Last Updated on May 6, 2015, by eNotes Editorial. Word Count: 238
North Atlantic seacoast
North Atlantic seacoast. Eugene O’Neill’s depiction of the seacoast is based on his own youthful experience as a seaman during a time when he had dropped out of college. The barge on which most of the action takes place stops in New York City, Provincetown, and Boston, moving from the Long Island Sound to the Nantucket Sound, around Cape Cod, and ending in Boston Harbor. While the barge hugs the coast, the greater sea intrudes in the person of Matt Burke, a virile sailor rescued from an open boat after the wreck of his steamer. For Anna, the sea and her seaman are rejuvenating and spiritually transformative. For Chris, however, the sea is an “old devil” which will destroy all who venture onto it.
Simeon Winthrop. Commercial barge that is the home and livelihood of Christopher Christopherson, a Swedish immigrant of fifty. The play’s stage directions describe the barge in some detail. For Chris, the barge is a retreat, but the barge inspires Anna with new possibilities.
Johnny-the-Priest’s Saloon. Rough waterfront bar on New York City’s South Street, where Anna first reunites with her father. This location is based on O’Neill’s own memories of a bar known as Jimmy-the-Priest’s. Stage directions indicate double swinging doors and half barrels of cheap whiskey drawn by spigots, characteristic of saloons of its time and place.
Last Updated on June 1, 2019, by eNotes Editorial. Word Count: 464
The Emergence of the American Theatre
At the end of the nineteenth century, a group of playwrights that included James A. Herne, Bronson Howard, David Belasco, Augustus Thomas, Clyde Fitch, and William Vaughn Moody started breaking away from traditional melodramatic forms and themes. As a result, American theatre began to establish its own identity. These and other playwrights in the early part of the twentieth century were inspired by the dramatic innovations of Henrik Ibsen August Strindberg, and George Bernard Shaw. During this period, experimental theatre groups made up of dramatists and actors encouraged new innovative American playwrights. In 1914, Lawrence Langner, Helen Westley, Philip Moeller, and Edward Goodman created the Washington Square Players in New York, and in 1915, playwright Susan Glaspell helped start the Provincetown Players in Massachusetts. The goal of both of these groups was to produce plays that the more conservative Broadway theatres rejected. The most important member of this latter group was Eugene O’Neill, who wrote plays with a uniquely American voice. George H. Jensen, in the Dictionary of Literary Biography, notes that ‘‘before O’Neill began to write, most American plays were poor imitations or outright thefts of European works.’’ Jensen insists that O’Neill became the ‘‘catalyst and symbol . . . of the establishment of American drama.’’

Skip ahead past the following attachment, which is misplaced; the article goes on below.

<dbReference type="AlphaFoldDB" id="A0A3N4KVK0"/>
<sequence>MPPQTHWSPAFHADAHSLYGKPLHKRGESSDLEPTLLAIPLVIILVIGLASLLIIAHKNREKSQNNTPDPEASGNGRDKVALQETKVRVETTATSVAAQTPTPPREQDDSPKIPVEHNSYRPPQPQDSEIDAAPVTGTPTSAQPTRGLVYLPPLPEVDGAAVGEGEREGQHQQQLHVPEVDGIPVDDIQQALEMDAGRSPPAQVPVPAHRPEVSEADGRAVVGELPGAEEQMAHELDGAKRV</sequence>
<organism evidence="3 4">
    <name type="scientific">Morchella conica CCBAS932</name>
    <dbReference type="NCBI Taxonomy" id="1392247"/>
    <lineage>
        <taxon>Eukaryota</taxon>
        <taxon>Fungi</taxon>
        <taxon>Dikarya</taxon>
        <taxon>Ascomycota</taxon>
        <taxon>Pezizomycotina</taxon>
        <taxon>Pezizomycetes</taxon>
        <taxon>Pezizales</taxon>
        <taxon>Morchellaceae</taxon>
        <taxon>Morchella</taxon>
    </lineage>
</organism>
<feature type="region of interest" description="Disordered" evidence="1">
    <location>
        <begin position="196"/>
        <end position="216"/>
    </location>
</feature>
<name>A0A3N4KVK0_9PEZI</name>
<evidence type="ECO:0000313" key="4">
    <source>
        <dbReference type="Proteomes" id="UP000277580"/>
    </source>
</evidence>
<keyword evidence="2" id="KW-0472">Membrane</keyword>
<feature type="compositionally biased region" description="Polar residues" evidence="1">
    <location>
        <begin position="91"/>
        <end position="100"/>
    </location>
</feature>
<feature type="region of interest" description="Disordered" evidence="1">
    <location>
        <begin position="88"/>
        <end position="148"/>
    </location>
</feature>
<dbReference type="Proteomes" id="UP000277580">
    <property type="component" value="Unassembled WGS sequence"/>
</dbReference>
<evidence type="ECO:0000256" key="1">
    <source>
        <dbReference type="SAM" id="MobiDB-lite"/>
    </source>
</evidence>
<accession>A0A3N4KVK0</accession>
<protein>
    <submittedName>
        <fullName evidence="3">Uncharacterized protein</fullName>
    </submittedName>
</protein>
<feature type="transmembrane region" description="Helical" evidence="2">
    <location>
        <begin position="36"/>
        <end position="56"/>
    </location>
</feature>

In the late nineteenth century, playwrights turned away from what they considered the artificiality of melodrama to a focus on the commonplace in the context of everyday contemporary life. They rejected the flat characterizations and unmotivated, violent action typical of melodrama. Their work, along with much of the experimental fiction written during that period, adopts the tenets of realism, a new literary movement that supported the creation of believable characters with sometimes problematic interactions with society. Dramatists, like Henrik Ibsen, discard traditional sentimental theatrical forms as they chronicle the strengths and weaknesses of ordinary people confronting difficult social problems, like the restrictive conventions nineteenthcentury women endured. Writers who embraced realism use settings and props to reflect their characters’...
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